|[Based on Giraldus’ ‘Topography of Ireland’]||[Based on Chapter House Liber A]||[Based on the Shrine of St. Manchán, of Manghan, c. 1130]|
51, 52 & 53. IRISH WARRIORS, 12th-13th CENTURIES
The Irishman and his axe (adopted prior to this period under Scandinavian influence) were inseparable, it being carried everywhere even in peacetime. Despite pictures to the contrary in his own ms., Giraldus Cambrensis reports in his ‘Topography of Ireland’ (c.1188) that the axe was wielded in only one hand, ‘extending the thumb along the handle to direct the blow’; he adds that neither helmet nor mail was any protection against it, though he also records in one battle anecdote that an Anglo-Norman knight managed to fight free of an Irish ambush even with 3 of their axes embedded in his horse and 2 more in his shield. He describes the average warrior’s other weapons as a short spear and 2 javelins, also making special mention of their accuracy at flinging stones ‘when all else fails’, this probably being an allusion to the use of slings (taibell or clocharma), which are recorded in many Irish sources. A sword could also be carried, though a long dagger, the skein, was more usual. Shields are mentioned in the sources, but rarely.
The short, light javelins or ‘darts’ could not pierce armour and tended to wound rather than kill an unarmoured man, and the Irish at first made no use of the bow, so that except for hails of stones their firepower was limited. However, Giraldus observes in his ‘Conquest of Ireland’ of c.1189 that following the Anglo-Norman invasion the Irish ‘by usage and experience...gradually became skilled and versed in handling arrows’; even so, Irish archers are only first recorded in a native source, the ‘Annals Ulster’, in 1243, when they are called saighdeoiri (a non-Gaelic word derived from the Latin sagittarii). The bow that the Irish adopted under Anglo-Norman influence, however, was curiously not the Welsh long-bow, but a short weapon described in the 14th century as being ‘as short as half a bow of England; but they shoot as far as the English ones.’ A 13th century example of what is apparently such a bow, made of yew and measuring about 35″ in length, with its handle slightly off-centre, was found at Castle Desmond in the 19th century. Such short bows were still used by Irish soldiers as late as the 17th century.
The costume of 51, based on illuminations in Giraldus’ ‘Topography of Ireland’, consists of soft shoes, a linen tunic, close-fitting trousers (which Giraldus describes as ‘breeches that are at the same time hosen, or hosen which are at the same time breeches’) and a long semi-circular cloak (the failang) with a shaggy collar typical of Irish mantles at this time, Giraldus describes others as wearing a close-fitting hood, the coccula, which he says was made of patchwork and hung 18-22″ below the shoulders; an Irish source of c.1100 records that the coccula was covered on the outside with tufts of shaggy wool. However, in reality this may have been no more than the collar of the failang pulled up over the head. The trousers may have been worn chiefly in winter since bare legs appear to have been more common amongst Irish soldiers by the 14th century (see figure 28 in Armies of the Middle Ages, volume 1). He wears his ‘flaxen hair’ and ‘barbarous’ beard long. 51a, from the same source, depicts an echflesc, used by Irish horsemen in place of spurs (see page 50).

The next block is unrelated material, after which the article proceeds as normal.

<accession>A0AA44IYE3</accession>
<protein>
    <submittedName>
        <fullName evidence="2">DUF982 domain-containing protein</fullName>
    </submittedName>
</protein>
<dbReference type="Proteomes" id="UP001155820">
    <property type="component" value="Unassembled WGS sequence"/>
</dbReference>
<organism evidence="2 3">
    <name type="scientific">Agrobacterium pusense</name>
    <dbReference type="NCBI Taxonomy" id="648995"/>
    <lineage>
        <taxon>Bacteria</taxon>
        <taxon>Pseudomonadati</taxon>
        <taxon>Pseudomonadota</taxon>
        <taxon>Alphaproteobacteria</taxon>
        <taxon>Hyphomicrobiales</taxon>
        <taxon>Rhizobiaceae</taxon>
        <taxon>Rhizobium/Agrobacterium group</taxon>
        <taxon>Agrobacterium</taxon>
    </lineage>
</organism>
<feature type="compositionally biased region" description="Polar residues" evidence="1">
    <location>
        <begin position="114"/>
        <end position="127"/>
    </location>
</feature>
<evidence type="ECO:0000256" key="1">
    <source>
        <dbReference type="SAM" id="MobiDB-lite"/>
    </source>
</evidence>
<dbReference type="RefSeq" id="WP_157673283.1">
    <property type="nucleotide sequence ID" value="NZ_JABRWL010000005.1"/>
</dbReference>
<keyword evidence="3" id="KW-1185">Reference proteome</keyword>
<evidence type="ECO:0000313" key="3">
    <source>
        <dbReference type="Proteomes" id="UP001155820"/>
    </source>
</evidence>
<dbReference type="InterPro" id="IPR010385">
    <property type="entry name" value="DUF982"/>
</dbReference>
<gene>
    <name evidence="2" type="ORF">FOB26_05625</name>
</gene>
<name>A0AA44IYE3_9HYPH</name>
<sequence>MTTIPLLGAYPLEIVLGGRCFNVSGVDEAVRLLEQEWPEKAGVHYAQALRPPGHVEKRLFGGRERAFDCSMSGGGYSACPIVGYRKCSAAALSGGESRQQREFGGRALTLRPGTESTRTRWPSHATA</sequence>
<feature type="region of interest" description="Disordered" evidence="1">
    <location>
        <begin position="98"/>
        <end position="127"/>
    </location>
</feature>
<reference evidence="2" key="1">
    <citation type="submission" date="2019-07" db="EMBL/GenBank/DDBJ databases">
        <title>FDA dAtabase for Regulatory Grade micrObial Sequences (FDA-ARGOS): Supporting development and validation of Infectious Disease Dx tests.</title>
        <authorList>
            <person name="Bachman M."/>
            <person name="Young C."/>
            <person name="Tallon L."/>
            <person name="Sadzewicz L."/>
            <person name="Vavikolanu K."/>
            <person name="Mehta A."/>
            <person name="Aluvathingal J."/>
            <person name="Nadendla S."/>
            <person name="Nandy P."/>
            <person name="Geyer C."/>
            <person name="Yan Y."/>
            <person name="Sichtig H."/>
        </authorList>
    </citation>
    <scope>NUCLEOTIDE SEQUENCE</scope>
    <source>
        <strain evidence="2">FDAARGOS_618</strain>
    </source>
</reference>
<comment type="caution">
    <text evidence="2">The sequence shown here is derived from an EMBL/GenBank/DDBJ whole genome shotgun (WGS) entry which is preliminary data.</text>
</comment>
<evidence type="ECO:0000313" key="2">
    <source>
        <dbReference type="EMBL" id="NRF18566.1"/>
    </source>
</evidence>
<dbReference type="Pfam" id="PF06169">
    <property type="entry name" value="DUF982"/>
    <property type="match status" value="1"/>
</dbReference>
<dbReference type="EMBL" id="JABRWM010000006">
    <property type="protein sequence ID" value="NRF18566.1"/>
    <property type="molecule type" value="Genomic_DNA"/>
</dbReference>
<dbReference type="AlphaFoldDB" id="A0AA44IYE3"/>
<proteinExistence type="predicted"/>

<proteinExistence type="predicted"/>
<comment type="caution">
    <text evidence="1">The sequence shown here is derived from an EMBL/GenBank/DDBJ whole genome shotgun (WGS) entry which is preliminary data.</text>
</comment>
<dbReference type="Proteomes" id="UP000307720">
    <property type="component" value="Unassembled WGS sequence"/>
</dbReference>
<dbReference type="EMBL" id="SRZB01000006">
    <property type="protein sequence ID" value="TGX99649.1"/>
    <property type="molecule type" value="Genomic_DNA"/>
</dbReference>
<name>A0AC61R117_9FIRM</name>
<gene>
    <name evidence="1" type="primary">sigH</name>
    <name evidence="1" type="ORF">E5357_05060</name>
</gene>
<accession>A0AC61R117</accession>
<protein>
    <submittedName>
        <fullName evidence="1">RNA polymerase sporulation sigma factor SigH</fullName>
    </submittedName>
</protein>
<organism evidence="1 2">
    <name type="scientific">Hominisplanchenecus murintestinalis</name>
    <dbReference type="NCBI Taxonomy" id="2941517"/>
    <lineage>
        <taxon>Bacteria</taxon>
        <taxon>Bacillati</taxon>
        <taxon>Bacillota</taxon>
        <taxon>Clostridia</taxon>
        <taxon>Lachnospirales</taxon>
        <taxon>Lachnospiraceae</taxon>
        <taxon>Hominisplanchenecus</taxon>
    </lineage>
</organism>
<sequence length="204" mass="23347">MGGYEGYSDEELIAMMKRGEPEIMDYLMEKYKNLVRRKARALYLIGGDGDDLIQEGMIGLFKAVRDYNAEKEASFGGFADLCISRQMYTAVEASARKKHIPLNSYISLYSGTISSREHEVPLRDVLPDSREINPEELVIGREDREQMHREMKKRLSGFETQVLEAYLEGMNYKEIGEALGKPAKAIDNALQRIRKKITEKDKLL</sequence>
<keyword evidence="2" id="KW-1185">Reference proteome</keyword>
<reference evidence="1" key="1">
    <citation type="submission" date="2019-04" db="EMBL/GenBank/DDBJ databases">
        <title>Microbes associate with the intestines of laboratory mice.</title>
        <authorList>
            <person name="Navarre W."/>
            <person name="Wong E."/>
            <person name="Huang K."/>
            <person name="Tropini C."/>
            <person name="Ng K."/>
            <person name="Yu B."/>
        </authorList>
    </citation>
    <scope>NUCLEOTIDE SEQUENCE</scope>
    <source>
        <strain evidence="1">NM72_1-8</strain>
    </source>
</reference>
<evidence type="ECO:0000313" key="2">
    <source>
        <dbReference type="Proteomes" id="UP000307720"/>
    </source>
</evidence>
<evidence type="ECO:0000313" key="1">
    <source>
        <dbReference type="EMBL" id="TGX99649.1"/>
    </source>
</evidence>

52 is based on the ‘Liber A’ record book, where 3 similar figures appear whose dress consists of what is either a tunic or a short shirt, apparently tucked into their breeches. Round the lower leg are gaiter-like wrappings; earlier sources record such wrappings to have been cloth or leather, but they were uncommon. Note that the breeches have a strap under the instep, also recorded in ‘Heimskringla’.
Figure 53, based on a cast-bronze figurine from the reliquary of St Manchan, probably made c.1120-30, wears more traditional Irish costume comprising a pleated tunic, bare legs and bare feet. His axe, like that of figure 52, is of a distinctly Scandinavian design, quite different from that of 51.
Despite the fact that he describes their trousers as woollen, Giraldus says that the Irish used very little wool in their clothing, and what they did use was mainly black (the colour, apparently, of most Irish sheep at this time), though be says their trousers were ‘for the most part dyed.’ However, we know from earlier sources that the Irish liked bright colours and there is no reason to assume that their tastes had changed. Giraldus’ illustrations show clothes chiefly in light shades of green, brown, red and grey, though we know from an earlier list that purple, crimson, yellow and blue were also worn, sometimes striped or variegated. Yellow garments possibly became predominant by the end of this period and gave rise to the later saffron tunic.
The Irish at first continued to make no use of armour, being described going into battle in no more than their silk shirts even as late as 1260. However, it is hard to believe that such windfalls as the 100 mail corselets and horse bards captured from the English at the Battle or Athankip (1270) were not put to practical use, and certainly by the end of this period at least some Irish chieftains had finally adopted armour. A poem of c.1300 dedicated to Aedh O’Conor, king of Connacht (1293-1309), describes his equipment as comprising a helmet, an aketon (cotun), a mail corselet (luirech) and a mail hood (coiléar) reaching to his chest; on his feet were golden spurs, and he was armed with a sword, a spear and a white shield (sgiath) decorated with ‘dragons and golden branches’. In addition he carried behind his shoulders a red targe (called a sdarga or starra), ‘which bounced a foreign spear from his back’, such use of the shield being customary amongst 14th-16th century Irish cavalrymen.